Richard walking the Via Francigena in Tuscany

Richard walking the Via Francigena in Tuscany

Richard walking the Via Francigena in Tuscany was recently walking the Via Francigena in Tuscany: from San Miniato to Siena. He shares the highlights of his fantastic trip:

Richard walking the Via Francigena in TuscanyTo start the walk from San Miniato (or even Lucca) flying into Pisa makes getting to your start point very easily although of course, other airports will also work. From Pisa airport one can take a shuttle bus direct to Pisa Centrale train station. At the train station, there is a bag drop (€8 per day) where you can leave your bag. This is particularly useful if you arrive early but are not returning to Pisa as it allows time to explore the city. From the central station, you can take a 10 min walk to the river Arno and admire the stunning views of the city from any of the main city bridges. Only 10 mins further north you will come across the world-famous Leaning Tower of Pisa.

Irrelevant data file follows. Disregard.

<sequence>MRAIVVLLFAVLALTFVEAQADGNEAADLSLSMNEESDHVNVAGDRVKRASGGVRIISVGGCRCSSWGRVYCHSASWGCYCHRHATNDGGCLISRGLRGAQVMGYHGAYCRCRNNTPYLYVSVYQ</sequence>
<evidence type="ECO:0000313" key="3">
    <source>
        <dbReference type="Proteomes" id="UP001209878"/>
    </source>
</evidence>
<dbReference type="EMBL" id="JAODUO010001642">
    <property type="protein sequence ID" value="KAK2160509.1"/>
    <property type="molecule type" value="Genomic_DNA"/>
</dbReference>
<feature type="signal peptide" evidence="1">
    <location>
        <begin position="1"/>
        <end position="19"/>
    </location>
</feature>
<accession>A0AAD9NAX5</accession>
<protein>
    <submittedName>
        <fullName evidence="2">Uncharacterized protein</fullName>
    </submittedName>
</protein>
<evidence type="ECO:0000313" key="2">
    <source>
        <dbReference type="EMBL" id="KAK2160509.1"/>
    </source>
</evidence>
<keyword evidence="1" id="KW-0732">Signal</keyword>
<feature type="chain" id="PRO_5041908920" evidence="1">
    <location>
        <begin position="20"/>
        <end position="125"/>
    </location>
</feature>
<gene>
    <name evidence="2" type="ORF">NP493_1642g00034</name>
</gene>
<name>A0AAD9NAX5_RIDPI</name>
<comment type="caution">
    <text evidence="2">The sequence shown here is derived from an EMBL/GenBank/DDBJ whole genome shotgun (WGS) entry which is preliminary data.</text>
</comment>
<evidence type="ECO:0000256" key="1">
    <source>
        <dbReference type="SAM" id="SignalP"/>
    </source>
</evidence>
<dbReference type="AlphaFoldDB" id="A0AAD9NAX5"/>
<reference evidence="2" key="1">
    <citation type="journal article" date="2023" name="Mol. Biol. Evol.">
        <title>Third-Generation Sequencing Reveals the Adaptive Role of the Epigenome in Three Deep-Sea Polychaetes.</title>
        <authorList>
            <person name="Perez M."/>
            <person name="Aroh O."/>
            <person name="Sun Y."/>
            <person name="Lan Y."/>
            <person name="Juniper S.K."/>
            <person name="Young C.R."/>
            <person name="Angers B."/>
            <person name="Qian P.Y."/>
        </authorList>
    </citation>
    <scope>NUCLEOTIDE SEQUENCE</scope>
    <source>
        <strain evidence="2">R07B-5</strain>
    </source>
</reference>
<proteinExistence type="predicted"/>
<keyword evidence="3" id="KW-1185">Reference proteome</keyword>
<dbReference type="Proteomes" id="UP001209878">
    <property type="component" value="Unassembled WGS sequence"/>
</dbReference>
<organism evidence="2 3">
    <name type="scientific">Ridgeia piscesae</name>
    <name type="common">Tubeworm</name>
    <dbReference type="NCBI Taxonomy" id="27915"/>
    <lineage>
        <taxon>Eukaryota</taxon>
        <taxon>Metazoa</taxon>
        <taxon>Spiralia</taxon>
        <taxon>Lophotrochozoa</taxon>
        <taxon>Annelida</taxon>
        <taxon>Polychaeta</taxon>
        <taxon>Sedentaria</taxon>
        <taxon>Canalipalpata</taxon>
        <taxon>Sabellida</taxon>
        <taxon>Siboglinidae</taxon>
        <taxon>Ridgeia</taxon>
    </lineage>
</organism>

San Miniato’s Richard walking the Via Francigena in Tuscany

Departing Pisa, you can take a train from the central station to either Lucca or San Miniato. As we started our walk in San Miniato, our day by day description of this walk on the Via Francigena in Tuscany will start from here. When you arrive in San Miniato, on first glance it seems the same as any small suburban town however when you call your hotel for pick up you are taken to the upper or ‘old’ town. The old town up on the hill provides stunning views of the Tuscan countryside and the town itself is quite interesting with charming side streets, authentic restaurants and old medieval buildings.


This section of the Via Francigena, in general, is very well marked and it would be quite difficult to lose your way. You will see the red and white trail markings and arrow signs with ‘Via Francigena’ clearly written on them. From San Miniato, you make your way straight through the old town before walking parallel to the main road for approximately 2km (if you are doing the easy walk, you will skip these kms as the hotel will give you a lift 2km to the trail).